Now, Manchester and his elitist ownership are discarding any type of retirement security for his hard working staff, in order to make a pointless political statement. There’s an old saying in the labor movement – the best organizer is a bad employer. We hope the workers at the UT stand up to mean-spirited ownership by organizing and fighting for basic retirement security. The San Diego community will stand with you if you do, just like we take the UT editorial page with us to the ballot box – to vote the opposite of whatever position Manchester takes.
Murtaza Baxamusa, an economist who serves as Director of Planning & Development for the San Diego Building Trades Family Housing Corporation, put it this way:
The Affordable Care Act is a red herring, a convenient excuse by doomsayers to exert vengeful, ideologically-motivated cuts to employee benefits to camouflage poor management decisions. In fact, insuring the uninsured will lower healthcare costs for everyone, and create more jobs.
The National Strategy Against Obamacare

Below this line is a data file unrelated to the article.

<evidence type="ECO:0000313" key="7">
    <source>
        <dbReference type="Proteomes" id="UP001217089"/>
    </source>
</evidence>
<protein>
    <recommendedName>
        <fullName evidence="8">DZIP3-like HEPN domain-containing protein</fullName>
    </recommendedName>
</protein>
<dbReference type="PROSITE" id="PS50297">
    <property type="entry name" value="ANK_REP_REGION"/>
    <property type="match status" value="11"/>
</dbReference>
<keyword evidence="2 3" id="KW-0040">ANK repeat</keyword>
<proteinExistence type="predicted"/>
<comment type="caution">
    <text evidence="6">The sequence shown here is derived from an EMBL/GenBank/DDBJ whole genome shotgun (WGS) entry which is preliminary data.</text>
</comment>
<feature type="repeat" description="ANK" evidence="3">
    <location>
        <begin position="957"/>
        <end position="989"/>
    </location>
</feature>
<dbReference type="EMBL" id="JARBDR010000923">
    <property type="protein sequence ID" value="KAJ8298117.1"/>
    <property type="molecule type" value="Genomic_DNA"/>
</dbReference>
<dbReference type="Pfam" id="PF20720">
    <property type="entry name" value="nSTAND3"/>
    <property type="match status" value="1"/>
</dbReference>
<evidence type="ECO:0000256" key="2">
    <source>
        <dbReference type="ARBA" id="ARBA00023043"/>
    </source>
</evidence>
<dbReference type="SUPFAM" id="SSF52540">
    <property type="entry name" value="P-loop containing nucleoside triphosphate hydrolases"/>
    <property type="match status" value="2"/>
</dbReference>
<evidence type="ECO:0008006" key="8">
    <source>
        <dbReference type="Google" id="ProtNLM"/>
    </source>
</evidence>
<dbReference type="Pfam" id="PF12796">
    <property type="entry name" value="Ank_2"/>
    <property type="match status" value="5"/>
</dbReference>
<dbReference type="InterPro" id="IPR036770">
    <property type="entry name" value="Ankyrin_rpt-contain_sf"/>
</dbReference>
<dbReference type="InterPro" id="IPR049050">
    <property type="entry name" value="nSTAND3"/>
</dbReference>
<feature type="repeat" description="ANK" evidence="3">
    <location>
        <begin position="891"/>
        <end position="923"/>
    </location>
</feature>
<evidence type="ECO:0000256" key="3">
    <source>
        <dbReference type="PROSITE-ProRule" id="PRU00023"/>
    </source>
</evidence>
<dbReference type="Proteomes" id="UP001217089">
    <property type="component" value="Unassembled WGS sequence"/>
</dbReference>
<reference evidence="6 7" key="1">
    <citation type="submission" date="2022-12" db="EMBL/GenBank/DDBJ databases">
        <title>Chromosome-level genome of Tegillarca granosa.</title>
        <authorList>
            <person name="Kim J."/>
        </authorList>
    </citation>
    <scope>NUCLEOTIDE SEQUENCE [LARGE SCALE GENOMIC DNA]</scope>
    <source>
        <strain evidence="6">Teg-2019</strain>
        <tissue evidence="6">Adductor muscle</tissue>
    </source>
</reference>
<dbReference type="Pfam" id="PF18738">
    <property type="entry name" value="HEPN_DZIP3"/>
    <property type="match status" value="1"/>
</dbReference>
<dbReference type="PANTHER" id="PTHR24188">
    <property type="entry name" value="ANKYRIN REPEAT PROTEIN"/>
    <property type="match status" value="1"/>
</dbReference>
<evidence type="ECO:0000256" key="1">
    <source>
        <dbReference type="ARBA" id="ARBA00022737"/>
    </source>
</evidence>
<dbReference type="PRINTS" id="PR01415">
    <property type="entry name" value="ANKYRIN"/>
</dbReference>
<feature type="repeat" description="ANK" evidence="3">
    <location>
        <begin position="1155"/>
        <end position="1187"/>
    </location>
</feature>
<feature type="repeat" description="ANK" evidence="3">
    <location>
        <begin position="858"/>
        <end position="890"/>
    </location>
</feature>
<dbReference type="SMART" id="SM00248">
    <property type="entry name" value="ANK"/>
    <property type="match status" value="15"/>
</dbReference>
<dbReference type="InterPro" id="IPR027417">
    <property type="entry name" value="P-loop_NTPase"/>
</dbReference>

Manchester’s move certainly fits in with the desperation being manifested by Republicans nationally now (in fits and starts) that the law is rolling out. People are enrolling in the plans. Much of the doom and gloom promised simply hasn’t materialized or has been grossly overstated by its opponents. Many of the horror stories have been debunked. Change of any kind is scary, especially when it comes to matters affecting ones health and family, and this fear is exactly what the Ayn Rand set is seeking to exploit. My family is among the untold millions that received notifications from an insurance company saying our existing plan (through my wife’s employer) would no longer suffice because of the higher standards imposed by the Affordable Care Act. They offered us another similar plan at a higher rate. In the good old days that Manchester and his ilk would like us to return to, we would have just been dropped, given that I’m a cancer survivor. We went shopping and found a plan with slightly lower premiums, along with significantly lower co-pays. While I don’t think our experience is necessarily representative of the courses of action that many people will follow, it does illustrate the point that consumers, with a little effort, will find a way to deal with the changes mandated by Obamacare. And, for the majority of folks, those changes will be positive. Republicans fear public acceptance of the redefined health care/ insurance landscape more than anything. They’re rapidly running out of options to stop the law. Here’s one indication of just how desperate they are, via Talking Points Memo: